Kachin State authorities say they are having difficulty keeping track of migrant workers coming from China to work in agribusiness initiatives such as tissue culture banana plantations.
The state’s immigration minister, Zaw Win, said that he believes people are using the temporary border passes granted by Burma at the Kambaiti and Loije border gates to then come and work in the country. The documents are valid for 14 days but do not allow the holder to work legally in Burma.
“With the border pass, they are allowed to visit Burma. I have heard that some people are working on banana plantations but they only have border pass documents. For immigration officers, it is very difficult to monitor people on those farms,” he told KNG.
Kachin State has seen many China-backed development initiatives, including mass agriculture projects, the construction of roads and bridges, and hydropower dams in Chipwi and Ta Hkaw Hka (Taping or Dapein) river, in Bhamo. Many of the projects employ laborers from China.
There are currently an estimated 4,000 people in Kachin State holding border passes, and some 2,000 people with temporary labor cards, which are valid for three months.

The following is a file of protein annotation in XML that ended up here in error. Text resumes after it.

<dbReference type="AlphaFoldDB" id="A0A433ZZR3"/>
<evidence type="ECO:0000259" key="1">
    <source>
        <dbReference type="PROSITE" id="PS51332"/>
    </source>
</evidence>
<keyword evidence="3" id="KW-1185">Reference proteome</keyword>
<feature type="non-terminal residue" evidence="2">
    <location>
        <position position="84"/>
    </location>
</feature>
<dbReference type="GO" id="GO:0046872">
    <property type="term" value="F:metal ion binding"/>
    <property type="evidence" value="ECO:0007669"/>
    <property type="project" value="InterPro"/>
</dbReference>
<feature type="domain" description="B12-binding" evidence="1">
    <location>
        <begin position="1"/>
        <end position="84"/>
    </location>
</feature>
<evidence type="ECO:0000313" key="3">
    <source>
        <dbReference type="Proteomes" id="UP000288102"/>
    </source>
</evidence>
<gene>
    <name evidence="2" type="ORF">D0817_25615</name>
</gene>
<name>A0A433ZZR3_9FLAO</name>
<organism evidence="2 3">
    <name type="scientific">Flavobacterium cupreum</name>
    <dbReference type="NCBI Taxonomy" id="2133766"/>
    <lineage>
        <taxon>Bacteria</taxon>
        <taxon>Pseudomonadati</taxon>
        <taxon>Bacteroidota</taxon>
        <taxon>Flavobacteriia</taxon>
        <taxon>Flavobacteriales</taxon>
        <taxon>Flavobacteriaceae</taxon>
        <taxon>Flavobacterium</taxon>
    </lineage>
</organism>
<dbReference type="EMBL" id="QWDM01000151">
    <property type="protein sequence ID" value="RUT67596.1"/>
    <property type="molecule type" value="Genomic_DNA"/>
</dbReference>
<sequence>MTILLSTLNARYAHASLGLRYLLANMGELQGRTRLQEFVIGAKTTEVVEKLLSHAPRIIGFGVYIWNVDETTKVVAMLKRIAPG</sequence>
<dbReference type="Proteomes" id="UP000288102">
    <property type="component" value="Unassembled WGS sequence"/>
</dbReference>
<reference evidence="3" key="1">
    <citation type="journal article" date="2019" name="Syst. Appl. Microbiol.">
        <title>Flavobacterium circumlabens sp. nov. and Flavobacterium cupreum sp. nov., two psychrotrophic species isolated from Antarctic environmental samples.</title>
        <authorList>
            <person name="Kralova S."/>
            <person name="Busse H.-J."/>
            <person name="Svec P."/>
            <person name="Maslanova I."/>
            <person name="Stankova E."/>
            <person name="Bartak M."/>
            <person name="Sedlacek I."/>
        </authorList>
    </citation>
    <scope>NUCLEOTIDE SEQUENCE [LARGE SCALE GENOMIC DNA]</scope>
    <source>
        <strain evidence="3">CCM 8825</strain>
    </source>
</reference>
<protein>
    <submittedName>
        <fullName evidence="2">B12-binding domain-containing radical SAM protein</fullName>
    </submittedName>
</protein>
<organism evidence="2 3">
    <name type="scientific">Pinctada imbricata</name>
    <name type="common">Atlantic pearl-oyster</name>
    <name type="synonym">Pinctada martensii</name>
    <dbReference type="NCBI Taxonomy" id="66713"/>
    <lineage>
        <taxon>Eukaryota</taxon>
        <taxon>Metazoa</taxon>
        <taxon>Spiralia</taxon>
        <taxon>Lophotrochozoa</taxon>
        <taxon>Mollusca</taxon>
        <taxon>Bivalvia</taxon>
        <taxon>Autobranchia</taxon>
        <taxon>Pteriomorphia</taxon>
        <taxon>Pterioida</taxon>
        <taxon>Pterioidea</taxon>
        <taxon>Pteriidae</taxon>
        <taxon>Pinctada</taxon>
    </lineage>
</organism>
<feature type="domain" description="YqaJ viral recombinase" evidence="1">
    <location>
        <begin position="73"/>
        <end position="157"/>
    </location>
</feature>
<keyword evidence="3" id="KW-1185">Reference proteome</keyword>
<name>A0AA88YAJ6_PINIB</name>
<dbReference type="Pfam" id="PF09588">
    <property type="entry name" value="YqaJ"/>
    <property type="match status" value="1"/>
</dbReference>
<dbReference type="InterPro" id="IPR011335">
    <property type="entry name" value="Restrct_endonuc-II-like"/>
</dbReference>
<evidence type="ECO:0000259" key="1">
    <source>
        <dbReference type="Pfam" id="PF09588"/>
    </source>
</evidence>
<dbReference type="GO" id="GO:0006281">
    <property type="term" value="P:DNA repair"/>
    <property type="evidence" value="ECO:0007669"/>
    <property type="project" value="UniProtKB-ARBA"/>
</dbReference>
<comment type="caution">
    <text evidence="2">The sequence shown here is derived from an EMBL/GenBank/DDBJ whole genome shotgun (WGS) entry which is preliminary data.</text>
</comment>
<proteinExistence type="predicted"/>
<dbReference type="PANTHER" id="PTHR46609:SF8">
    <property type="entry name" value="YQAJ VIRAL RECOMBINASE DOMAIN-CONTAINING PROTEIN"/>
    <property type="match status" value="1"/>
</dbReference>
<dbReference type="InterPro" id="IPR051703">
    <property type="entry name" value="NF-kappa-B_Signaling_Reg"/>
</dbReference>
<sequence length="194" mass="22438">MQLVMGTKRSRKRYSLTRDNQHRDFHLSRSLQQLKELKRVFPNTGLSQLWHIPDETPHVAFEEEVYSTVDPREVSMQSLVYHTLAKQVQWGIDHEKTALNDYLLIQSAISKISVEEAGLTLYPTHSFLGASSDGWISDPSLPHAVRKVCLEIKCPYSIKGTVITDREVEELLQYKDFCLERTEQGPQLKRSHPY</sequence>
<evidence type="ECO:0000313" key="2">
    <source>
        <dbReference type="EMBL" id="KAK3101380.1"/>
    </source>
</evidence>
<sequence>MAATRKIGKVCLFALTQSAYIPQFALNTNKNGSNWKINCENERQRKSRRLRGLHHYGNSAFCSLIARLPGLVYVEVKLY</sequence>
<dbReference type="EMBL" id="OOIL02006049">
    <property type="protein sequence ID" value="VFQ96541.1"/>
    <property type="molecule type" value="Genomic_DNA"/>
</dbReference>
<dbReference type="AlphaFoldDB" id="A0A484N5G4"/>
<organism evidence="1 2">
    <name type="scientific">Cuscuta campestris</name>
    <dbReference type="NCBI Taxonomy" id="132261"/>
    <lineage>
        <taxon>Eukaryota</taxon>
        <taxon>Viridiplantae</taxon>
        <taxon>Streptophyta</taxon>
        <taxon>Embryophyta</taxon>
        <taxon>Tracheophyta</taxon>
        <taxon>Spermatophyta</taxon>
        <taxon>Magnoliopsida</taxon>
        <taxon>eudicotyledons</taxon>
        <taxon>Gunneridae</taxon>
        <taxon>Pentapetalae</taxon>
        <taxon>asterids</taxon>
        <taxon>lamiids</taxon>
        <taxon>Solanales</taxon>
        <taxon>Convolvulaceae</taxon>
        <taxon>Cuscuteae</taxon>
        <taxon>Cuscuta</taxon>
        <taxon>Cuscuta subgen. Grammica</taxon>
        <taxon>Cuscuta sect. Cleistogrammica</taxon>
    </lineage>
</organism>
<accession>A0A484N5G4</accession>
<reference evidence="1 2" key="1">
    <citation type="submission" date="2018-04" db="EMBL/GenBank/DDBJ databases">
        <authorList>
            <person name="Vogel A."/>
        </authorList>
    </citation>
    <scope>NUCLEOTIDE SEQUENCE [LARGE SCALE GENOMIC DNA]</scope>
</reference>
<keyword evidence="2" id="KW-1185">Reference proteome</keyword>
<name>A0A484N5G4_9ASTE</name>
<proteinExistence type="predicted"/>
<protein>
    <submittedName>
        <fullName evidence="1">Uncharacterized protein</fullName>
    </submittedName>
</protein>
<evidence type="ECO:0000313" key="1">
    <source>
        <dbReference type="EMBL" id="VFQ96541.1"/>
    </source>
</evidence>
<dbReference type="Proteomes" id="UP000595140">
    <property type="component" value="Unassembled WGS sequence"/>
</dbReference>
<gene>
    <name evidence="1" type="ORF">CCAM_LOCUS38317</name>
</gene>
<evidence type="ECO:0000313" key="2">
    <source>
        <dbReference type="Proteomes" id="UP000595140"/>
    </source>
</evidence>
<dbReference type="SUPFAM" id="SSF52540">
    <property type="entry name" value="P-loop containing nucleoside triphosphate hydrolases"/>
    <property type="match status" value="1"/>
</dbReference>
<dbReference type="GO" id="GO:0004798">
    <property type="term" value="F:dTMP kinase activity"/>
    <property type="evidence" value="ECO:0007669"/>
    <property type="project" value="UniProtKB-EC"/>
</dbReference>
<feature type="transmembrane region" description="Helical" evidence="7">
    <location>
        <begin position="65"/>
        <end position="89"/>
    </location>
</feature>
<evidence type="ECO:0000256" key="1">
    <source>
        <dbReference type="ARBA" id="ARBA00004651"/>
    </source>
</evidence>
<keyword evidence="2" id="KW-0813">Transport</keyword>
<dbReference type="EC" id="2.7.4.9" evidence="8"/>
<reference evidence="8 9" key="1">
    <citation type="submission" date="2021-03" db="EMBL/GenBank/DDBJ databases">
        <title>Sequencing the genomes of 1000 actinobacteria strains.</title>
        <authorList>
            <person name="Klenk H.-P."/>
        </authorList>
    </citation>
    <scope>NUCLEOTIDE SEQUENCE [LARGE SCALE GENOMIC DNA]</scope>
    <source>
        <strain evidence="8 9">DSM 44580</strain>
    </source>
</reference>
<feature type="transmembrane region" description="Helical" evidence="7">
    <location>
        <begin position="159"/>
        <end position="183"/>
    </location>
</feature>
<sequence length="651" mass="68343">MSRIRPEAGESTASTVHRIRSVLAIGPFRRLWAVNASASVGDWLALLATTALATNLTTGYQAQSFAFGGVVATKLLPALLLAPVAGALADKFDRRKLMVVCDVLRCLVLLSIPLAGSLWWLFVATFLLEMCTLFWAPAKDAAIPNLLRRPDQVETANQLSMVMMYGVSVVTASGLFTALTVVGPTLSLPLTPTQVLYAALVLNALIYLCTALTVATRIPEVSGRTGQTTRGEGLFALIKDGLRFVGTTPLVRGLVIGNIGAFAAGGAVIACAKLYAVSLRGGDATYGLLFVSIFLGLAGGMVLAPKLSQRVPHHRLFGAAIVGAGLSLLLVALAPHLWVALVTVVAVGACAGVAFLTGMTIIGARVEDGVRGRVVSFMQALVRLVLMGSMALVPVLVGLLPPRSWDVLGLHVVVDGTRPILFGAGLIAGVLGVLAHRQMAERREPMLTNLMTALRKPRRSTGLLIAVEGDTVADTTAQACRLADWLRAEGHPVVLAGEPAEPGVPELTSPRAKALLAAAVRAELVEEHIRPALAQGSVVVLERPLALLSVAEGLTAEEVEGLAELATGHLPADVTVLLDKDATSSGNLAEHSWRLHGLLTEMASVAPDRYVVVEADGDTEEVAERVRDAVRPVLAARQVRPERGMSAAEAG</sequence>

If workers are found to be working without the necessary documentation, immigration officers can charge them with violating Burma’s immigration act. If convicted, they can be imprisoned for up to six months, fined 500,000 kyats (US$334), and deported.
Many of the foreign investment initiatives approved by the Burmese government have been objected to by Kachin State locals for their negative environmental impacts, violations of land rights, and inappropriate timing due to the ongoing civil war in northern Burma.
The state’s focus continues to be on taking legal measures against the workers in these projects, with Zaw Win saying that the government is planning to form a committee to “take effective action” against undocumented laborers.